By Kathleen Hopkins | Asbury Park Press
In response to a recent state Supreme Court decision in an Ocean County case, an assemblyman has introduced a bill that would prohibit drunk drivers from suing the establishments that served them liquor.
TRENTON – In response to a recent state Supreme Court decision in an Ocean County case, an assemblyman has introduced a bill that would prohibit drunk drivers from suing the establishments that served them liquor.
Assemblyman John Amodeo, R-Atlantic, introduced the bill Wednesday in response to a Supreme Court decision June 1 that allows a Brick man to sue a Toms River restaurant that served him alcohol before he crashed his motorcycle into a car in 2006.
Amodeo said his bill is aimed at closing a loophole in the law created by the Supreme Court decision.
“Our state’s laws wrongly allow drunk drivers to avoid personal responsibility for their own awful decision to get behind the wheel after drinking,” Amodeo said. “Operators of casinos, bars and restaurants shouldn’t have to worry about frivolous lawsuits by those who have no personal accountability for their own destructive behavior.”
Amodeo said the Supreme Court decision in the Ocean County case known as Voss vs. Tranquilino was the inspiration for the bill.
In it, a split court said that Frederic Voss, 47, of Brick was not barred by state law from suing Tiffany’s Restaurant on Route 37 in Toms River.
Voss had been drinking there on Nov. 9, 2006, before being injured in a motorcycle accident on Hooper Avenue in Toms River with motorist Kristoffe Tranquilino. Voss’ blood-alcohol level after the accident was .196 percent, or nearly 2 ½ times the legal limit of .08 percent.
Voss’ lawsuit against Tranquilino was dismissed on the basis of a 1997 amendment to the state’s automobile insurance law precluding drunk drivers from recovering damages for injuries suffered in drunken-driving accidents. Lawyers for Tiffany’s tried to have Voss’ lawsuit against the restaurant dismissed, based on the amendment to the automobile insurance law, but Judge John A. Peterson in Ocean County allowed it to proceed under the earlier law designed to hold tavern owners responsible for overserving patrons. That spurred a series of appeals by Tiffany’s.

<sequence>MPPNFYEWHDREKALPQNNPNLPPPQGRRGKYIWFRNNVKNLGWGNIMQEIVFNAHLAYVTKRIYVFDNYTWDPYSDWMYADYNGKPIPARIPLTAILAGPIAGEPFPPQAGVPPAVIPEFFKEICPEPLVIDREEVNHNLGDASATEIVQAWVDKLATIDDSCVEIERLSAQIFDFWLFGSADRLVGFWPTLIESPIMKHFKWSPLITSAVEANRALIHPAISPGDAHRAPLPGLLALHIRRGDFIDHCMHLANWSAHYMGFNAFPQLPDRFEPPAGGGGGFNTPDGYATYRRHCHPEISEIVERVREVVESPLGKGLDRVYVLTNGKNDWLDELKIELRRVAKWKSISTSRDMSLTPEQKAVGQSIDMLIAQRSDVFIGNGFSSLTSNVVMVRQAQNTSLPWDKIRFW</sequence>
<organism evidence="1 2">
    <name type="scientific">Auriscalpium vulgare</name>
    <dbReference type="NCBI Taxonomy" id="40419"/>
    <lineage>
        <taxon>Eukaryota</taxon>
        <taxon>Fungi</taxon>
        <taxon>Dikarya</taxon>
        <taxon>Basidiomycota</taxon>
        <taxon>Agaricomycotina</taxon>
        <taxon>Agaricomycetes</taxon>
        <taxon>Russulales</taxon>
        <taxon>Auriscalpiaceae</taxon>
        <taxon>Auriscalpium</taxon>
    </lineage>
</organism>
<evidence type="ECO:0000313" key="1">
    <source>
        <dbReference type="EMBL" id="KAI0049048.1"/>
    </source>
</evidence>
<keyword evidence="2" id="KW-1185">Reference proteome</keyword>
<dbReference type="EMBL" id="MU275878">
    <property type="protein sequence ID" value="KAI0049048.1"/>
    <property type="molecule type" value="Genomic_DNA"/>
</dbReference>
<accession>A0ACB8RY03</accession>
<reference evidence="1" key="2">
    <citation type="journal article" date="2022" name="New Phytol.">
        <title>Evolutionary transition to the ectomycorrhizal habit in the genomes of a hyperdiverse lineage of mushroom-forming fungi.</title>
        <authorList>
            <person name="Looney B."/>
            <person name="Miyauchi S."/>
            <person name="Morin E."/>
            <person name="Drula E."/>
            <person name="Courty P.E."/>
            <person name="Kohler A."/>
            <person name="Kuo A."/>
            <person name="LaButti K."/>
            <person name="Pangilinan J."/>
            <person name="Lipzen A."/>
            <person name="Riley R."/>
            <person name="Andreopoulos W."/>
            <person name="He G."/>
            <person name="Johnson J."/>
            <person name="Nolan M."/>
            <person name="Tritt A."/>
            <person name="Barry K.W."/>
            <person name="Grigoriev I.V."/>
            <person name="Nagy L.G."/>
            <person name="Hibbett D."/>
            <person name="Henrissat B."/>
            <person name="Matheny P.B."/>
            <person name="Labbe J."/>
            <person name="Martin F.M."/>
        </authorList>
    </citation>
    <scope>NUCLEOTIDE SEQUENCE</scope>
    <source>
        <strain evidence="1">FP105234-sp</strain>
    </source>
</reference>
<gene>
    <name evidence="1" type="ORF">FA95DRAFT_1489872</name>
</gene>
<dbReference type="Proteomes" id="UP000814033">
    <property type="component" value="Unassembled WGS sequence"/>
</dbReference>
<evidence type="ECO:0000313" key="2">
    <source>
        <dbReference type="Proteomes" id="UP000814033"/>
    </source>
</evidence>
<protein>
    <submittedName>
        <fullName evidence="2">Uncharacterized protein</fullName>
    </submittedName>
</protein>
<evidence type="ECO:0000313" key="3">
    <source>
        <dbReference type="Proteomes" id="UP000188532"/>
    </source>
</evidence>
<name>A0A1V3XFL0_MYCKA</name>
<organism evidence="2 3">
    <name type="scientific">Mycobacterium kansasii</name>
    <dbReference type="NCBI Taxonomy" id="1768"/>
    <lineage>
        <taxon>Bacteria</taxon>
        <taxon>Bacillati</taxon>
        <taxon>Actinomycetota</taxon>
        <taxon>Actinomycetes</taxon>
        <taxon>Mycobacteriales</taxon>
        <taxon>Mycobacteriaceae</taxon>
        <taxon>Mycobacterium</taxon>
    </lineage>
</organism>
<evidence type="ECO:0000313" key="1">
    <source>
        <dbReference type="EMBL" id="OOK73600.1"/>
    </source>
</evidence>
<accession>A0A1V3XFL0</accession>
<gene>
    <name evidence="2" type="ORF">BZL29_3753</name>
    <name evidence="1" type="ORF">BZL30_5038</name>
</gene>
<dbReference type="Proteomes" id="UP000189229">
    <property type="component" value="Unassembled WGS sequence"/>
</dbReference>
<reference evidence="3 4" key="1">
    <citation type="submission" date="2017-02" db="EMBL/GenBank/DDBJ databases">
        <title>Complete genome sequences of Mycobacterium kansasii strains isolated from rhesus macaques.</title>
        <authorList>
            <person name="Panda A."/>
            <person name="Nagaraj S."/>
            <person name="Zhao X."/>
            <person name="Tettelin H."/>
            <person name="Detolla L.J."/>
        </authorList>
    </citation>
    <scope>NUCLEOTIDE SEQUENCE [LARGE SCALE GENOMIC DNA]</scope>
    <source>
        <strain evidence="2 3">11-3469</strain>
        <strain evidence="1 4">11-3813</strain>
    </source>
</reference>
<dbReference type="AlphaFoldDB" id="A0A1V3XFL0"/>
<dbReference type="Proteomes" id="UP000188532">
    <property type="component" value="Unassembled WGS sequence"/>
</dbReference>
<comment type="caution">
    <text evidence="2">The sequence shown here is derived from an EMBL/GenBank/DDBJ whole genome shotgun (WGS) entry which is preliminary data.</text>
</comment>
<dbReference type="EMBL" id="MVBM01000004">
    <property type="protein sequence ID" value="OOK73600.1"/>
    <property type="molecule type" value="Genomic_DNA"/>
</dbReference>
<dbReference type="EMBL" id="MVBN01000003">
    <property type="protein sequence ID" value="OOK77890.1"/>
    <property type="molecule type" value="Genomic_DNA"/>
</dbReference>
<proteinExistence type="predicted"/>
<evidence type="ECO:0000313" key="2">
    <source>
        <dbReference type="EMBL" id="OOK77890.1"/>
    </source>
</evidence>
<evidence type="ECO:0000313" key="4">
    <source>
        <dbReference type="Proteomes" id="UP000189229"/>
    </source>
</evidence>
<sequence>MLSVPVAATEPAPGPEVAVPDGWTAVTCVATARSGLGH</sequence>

The Appellate Division of Superior Court upheld Peterson’s ruling last year, saying that to immunize liquor establishments from such claims would be against the state’s policy to curb drunken driving. A five-member majority on the Supreme Court upheld the Appellate Division, saying the 1987 law was not in conflict with the clause in the auto insurance reform law. Two justices, Barry Albin and Roberto A. Rivera-Soto, however, dissented, saying the insurance law barring drunk drivers from suing was crystal clear, and the court majority took it upon themselves to rewrite it.
“The court clearly defied the will of the Legislature when issuing this decision, and I encourage the leadership in both houses to consider (Amodeo’s bill) as soon as possible,” said Marcus Rayner, executive director of the New Jersey Lawsuit Reform Alliance, a group aimed at curbing frivolous lawsuits.
“The New Jersey Supreme Court’s decision in Voss v. Tranquilino allows a convicted drunk driver to use our court system to profit from the poor choices he made, at the expense of New Jersey’s business community,” Rayner said. “This decision was a kick in the gut to New Jersey’s restaurateurs. (The bill) is the first step toward protecting our business community from the Supreme Court’s misinterpretation of the law.”
Amodeo said his bill also would prevent passengers riding in cars driven by people they know to be drunk from suing the establishment that served the driver.
“We all enjoy going out and having a good time, but there has to be a point where we have to be responsible for ourselves,” Amodeo said.